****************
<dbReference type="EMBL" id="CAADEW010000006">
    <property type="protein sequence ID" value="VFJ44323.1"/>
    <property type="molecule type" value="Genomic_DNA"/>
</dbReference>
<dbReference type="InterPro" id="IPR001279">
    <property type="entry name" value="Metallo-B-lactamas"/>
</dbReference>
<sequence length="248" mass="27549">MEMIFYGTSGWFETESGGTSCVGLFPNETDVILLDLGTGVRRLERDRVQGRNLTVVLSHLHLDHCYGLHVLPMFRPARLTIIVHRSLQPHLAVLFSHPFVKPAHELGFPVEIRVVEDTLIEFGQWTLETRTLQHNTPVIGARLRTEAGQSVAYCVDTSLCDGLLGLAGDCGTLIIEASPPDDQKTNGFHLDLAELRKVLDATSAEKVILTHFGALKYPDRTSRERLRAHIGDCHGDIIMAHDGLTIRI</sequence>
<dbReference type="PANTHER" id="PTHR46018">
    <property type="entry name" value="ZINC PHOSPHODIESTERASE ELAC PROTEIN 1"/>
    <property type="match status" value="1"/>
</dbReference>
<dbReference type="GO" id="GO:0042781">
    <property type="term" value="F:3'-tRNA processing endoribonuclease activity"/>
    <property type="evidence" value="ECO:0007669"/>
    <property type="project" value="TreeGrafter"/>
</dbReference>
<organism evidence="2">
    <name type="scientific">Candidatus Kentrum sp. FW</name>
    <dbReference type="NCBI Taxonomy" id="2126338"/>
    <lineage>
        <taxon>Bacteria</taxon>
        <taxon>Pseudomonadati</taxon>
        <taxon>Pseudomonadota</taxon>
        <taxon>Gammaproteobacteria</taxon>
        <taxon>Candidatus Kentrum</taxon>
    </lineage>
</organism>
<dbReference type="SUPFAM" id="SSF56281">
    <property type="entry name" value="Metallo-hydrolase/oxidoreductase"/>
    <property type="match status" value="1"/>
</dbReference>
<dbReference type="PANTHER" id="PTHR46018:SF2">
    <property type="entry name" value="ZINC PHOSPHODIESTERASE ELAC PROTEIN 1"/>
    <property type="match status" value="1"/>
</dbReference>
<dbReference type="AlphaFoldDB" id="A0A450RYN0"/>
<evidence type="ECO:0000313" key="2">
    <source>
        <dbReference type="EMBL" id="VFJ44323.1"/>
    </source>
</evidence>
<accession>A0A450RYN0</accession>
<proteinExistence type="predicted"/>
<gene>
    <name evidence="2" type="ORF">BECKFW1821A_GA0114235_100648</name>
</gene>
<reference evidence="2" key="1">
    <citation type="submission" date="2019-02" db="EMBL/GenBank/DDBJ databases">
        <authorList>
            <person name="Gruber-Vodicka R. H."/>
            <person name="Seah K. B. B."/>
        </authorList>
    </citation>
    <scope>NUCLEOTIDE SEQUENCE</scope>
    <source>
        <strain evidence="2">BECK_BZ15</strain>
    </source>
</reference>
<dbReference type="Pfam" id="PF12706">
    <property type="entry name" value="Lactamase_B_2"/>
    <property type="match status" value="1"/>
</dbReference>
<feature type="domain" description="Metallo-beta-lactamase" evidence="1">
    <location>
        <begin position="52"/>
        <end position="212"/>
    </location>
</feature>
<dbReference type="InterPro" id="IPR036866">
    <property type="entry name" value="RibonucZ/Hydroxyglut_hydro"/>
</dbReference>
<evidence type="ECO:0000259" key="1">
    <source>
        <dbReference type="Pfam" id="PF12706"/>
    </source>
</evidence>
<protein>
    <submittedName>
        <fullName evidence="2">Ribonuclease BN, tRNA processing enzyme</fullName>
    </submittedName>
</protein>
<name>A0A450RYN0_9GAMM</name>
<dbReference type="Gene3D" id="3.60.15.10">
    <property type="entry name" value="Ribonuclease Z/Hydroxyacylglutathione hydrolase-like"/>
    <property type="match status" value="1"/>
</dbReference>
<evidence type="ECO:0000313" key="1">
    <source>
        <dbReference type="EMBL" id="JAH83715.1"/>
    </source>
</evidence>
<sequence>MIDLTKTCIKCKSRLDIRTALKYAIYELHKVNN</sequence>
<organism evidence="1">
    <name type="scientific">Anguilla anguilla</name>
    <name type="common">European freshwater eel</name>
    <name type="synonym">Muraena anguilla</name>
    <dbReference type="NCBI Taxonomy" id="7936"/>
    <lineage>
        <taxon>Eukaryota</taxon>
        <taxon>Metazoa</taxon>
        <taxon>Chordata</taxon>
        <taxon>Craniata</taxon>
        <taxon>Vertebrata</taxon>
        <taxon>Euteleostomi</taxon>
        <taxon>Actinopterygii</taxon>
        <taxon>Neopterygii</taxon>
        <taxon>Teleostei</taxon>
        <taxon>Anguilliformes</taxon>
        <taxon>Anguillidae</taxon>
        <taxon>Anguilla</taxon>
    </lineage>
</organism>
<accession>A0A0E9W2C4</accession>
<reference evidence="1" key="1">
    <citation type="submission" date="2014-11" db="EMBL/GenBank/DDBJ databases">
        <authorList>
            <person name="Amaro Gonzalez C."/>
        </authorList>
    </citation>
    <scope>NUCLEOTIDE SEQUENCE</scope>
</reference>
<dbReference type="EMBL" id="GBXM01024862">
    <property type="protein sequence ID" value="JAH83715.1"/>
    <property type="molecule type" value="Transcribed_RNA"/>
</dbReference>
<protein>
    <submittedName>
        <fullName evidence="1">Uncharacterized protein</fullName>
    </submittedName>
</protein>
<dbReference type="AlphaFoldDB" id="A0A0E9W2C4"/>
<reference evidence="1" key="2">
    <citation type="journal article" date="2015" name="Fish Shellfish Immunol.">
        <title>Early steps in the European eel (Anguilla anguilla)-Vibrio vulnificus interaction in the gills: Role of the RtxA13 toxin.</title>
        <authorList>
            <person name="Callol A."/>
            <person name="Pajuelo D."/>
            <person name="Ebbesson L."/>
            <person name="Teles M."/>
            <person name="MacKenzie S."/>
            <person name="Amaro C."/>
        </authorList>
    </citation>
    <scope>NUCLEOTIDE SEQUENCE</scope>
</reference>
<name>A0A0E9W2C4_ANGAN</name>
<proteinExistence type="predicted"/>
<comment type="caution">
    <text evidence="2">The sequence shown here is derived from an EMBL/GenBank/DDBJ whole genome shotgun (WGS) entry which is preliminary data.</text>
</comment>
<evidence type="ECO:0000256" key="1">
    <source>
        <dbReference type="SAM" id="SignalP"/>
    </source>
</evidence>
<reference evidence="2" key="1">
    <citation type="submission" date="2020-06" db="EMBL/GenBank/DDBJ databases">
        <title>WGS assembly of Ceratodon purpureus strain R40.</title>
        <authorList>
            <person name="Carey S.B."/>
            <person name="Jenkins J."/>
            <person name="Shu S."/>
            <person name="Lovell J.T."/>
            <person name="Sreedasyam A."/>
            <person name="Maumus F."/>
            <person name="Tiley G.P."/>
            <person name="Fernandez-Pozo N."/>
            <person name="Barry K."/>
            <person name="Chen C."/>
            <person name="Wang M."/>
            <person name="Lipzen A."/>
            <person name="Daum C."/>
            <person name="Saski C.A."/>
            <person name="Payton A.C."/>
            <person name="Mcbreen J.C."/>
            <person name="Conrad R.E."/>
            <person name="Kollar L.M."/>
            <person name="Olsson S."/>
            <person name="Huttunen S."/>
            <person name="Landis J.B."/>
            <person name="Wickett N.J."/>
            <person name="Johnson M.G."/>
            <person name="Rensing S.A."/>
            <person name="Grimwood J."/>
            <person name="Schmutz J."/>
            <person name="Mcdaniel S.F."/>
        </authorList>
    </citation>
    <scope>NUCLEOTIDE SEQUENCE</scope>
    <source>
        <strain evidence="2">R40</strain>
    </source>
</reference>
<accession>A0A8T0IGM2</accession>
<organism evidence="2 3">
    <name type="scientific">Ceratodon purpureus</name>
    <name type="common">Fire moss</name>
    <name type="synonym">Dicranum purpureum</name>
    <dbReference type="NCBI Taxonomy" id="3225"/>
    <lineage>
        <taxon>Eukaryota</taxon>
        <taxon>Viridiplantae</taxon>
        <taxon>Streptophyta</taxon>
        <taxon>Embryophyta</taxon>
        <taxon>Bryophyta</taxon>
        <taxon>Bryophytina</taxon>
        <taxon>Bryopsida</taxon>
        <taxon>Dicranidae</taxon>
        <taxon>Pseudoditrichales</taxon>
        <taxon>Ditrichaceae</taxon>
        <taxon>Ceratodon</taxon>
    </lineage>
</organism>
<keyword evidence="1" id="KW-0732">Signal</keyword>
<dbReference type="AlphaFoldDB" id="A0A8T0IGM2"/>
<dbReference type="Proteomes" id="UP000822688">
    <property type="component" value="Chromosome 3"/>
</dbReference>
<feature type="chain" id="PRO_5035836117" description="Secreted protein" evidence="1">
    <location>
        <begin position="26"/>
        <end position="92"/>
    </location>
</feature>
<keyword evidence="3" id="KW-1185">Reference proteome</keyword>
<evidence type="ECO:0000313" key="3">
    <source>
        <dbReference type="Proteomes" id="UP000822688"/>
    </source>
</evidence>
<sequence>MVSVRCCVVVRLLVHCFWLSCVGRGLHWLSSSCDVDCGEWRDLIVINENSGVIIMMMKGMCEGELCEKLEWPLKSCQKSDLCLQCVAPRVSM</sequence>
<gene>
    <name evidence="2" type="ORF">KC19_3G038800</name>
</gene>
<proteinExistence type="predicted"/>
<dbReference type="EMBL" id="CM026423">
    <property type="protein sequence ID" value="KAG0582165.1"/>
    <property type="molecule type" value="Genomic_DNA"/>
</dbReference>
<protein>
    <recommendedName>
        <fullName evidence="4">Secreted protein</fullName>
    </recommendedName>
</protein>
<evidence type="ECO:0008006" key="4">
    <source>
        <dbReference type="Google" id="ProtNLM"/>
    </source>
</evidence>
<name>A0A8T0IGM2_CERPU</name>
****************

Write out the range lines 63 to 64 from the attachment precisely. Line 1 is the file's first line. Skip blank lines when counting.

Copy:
</dbReference>
<feature type="domain" description="Metallo-beta-lactamase" evidence="1">